Are proton-pump inhibitors harmful for the semen quality of men in couples who are planning pregnancy?

Long-term proton-pump inhibitors use harms semen quality in men from couples planning pregnancy, suggesting that a long-term increase in gastric pH results in a decline of sperm quality.

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Volume 106, Issue 7, Pages 1666-1672

Authors:

Nicole A. Huijgen, M.D., Maria A.J. de Ridder, Ph.D., Katia M. Verhamme, Ph.D., Gert R. Dohle, Ph.D., Ann M. Vanrolleghem, M.Sc., Miriam C.J.M. Sturkenboom, Ph.D., Joop S.E. Laven, Ph.D., Régine P.M. Steegers-Theunissen, M.D., Ph.D.

Abstract:

Objective

To determine associations between proton-pump inhibitor (PPI) use and semen parameters in young men of couples who are planning pregnancy.

Design

Case-control study of a population-based registry.

Setting

Not applicable.

Patient(s)

General practitioner patients comprising 2,473 men from couples planning pregnancy with a recorded semen analysis: 241 with a low total motile sperm count (TMSC ≤1) and 714 with TMSC >1 as matched controls.

Intervention(s)

None.

Main Outcome Measure(s)

Exposure to PPI; PPI dosage.

Result(s)

The study of data from between 1996 and 2013 from the Integrated Primary Care Information database in the Netherlands, which incorporates the medical records of 1.5 million patients from 720 general practitioners, found that the use of PPIs in the period between 12 and 6 months before semen analysis was associated with a threefold higher risk of low TMSC (odds ratio 2.96; 95% confidence interval 1.26–6.97) adjusted for age and other medication. Use of PPIs during the 6 months immediately before the semen analysis was not statistically significantly associated with low TMSC.

Conclusion(s)

The use of PPIs in the period 12 to 6 months preceding semen analysis is associated with a threefold higher risk of low TMSC, which suggests that a long-term increase in gastric pH results in a decline of sperm quality. This finding emphasizes the need for more preconceptional research and counseling on the potential effects of medication use on semen quality.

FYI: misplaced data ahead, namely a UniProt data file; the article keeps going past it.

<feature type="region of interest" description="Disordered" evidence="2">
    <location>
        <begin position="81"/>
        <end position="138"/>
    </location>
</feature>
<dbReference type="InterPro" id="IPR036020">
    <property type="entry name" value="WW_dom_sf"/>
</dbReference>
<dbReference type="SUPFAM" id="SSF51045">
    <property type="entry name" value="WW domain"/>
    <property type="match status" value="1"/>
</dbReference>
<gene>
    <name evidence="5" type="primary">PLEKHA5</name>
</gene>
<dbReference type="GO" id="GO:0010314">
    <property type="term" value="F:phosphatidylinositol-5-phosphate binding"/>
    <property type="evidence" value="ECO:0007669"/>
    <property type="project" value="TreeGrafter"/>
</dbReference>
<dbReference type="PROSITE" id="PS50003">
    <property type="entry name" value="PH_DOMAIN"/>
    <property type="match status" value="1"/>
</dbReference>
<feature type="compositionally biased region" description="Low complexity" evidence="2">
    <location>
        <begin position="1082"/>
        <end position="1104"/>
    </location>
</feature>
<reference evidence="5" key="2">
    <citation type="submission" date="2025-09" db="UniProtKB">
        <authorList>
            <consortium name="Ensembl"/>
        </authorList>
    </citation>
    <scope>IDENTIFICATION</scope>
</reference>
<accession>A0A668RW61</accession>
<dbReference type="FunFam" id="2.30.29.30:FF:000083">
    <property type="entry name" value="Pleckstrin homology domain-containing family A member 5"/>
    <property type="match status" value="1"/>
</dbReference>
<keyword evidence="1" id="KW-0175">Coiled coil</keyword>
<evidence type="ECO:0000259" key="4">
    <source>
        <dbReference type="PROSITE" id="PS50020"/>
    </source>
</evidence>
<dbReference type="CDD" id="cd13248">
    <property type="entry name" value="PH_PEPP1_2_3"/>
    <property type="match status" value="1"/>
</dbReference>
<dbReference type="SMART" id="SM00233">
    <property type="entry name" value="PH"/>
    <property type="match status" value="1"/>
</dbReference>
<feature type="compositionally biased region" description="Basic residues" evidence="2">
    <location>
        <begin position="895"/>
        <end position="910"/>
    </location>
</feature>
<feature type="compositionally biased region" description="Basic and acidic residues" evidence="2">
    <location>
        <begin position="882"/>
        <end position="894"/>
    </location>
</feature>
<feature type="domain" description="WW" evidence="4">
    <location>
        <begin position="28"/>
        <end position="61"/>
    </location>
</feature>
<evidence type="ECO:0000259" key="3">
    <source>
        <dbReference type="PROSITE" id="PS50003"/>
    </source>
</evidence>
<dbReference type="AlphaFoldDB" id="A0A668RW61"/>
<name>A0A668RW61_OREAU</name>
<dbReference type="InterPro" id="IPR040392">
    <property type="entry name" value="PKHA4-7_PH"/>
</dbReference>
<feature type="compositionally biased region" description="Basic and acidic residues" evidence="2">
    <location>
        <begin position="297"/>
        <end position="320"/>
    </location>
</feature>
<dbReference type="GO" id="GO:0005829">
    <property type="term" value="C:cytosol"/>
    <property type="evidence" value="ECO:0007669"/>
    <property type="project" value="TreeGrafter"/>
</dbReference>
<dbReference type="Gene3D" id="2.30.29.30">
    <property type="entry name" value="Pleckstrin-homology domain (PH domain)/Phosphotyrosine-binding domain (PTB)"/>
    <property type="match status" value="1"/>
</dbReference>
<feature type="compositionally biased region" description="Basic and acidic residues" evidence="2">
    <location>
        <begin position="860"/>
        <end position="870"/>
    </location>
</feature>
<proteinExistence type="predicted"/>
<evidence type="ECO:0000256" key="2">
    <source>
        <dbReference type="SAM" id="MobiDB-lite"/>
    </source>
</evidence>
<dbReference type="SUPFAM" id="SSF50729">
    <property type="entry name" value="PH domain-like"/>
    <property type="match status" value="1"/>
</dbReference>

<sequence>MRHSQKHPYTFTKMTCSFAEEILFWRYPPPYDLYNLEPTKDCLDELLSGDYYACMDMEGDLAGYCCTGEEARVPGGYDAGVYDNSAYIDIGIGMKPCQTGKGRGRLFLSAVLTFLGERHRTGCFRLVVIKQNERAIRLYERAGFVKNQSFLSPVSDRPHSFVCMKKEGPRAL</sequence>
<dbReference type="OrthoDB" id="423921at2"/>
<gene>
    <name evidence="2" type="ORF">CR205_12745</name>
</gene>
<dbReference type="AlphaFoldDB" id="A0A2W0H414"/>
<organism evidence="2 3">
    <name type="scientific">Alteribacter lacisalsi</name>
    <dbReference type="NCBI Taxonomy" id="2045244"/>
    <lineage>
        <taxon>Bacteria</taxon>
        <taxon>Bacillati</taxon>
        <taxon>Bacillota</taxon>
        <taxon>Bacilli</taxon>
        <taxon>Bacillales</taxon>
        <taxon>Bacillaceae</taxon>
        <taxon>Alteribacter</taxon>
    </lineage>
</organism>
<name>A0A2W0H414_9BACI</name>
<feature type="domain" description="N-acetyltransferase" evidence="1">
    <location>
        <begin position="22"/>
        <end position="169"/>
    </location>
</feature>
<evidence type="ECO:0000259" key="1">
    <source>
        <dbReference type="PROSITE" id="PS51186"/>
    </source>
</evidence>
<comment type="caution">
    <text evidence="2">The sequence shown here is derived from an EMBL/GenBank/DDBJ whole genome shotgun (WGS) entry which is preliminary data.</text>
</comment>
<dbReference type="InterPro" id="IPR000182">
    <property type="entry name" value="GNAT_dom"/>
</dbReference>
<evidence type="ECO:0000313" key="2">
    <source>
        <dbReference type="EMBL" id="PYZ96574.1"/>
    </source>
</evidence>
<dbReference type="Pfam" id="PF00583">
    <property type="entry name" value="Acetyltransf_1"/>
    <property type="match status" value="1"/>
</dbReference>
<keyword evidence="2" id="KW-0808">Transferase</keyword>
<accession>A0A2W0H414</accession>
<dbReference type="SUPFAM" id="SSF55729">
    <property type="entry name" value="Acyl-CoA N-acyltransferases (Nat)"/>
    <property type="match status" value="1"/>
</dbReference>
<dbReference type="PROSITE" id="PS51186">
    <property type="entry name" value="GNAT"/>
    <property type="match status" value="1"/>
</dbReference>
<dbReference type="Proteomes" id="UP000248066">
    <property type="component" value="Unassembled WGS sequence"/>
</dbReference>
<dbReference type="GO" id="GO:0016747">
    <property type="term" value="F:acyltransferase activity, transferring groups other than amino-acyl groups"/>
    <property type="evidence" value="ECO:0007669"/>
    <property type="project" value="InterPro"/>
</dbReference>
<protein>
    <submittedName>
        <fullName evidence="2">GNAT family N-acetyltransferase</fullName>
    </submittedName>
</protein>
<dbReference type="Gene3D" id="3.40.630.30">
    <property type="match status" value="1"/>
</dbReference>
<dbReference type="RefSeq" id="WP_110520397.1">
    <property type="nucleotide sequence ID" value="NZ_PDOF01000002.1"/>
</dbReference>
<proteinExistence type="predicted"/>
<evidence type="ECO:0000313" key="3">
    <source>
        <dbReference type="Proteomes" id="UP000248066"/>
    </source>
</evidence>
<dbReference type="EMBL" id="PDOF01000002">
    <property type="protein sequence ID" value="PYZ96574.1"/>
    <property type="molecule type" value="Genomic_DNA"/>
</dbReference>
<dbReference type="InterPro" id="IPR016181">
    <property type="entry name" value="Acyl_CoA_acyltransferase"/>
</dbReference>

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Fertility and Sterility® is an international journal for obstetricians, gynecologists, reproductive endocrinologists, urologists, basic scientists and others who treat and investigate problems of infertility and human reproductive disorders. The journal publishes juried original scientific articles in clinical and laboratory research relevant to reproductive endocrinology, urology, andrology, physiology, immunology, genetics, contraception, and menopause. Fertility and Sterility® encourages and supports meaningful basic and clinical research, and facilitates and promotes excellence in professional education, in the field of reproductive medicine.

1 Comments

Go to the profile of Mary Samplaski
Mary Samplaski about 1 year ago

I would be interested to know if the controls were age matched. It does not make sense that a change in gastric pH would alter semen parameters. However, older men have a decline in semen quality, and are also more likely to take PPIs; I wonder if this is the true association.